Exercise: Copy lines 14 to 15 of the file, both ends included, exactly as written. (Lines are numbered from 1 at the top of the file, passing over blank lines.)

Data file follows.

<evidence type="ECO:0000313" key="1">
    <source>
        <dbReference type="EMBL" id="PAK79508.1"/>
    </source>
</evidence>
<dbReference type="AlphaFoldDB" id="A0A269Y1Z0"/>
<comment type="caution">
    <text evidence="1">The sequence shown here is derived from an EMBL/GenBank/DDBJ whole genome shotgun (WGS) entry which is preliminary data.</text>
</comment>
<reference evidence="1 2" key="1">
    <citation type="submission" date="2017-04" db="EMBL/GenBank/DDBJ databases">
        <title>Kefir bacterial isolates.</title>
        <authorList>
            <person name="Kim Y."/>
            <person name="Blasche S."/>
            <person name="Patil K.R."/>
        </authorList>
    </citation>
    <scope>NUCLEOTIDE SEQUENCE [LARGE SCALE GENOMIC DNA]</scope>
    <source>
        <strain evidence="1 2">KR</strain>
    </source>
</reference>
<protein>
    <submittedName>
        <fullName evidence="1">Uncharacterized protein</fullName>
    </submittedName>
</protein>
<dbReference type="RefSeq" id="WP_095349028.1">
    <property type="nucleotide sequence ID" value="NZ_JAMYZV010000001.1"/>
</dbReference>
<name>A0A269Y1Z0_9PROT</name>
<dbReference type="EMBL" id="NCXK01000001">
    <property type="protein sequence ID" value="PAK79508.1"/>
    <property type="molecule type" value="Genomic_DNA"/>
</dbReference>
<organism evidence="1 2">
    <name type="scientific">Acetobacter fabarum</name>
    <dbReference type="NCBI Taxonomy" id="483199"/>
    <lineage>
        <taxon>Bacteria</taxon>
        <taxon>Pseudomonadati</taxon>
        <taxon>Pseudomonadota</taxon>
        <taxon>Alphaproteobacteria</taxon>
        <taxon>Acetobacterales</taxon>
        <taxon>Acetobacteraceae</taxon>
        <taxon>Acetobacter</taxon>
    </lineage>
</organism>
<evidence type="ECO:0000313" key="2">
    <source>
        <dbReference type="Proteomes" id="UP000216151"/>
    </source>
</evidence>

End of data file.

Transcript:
            <person name="Kim Y."/>
            <person name="Blasche S."/>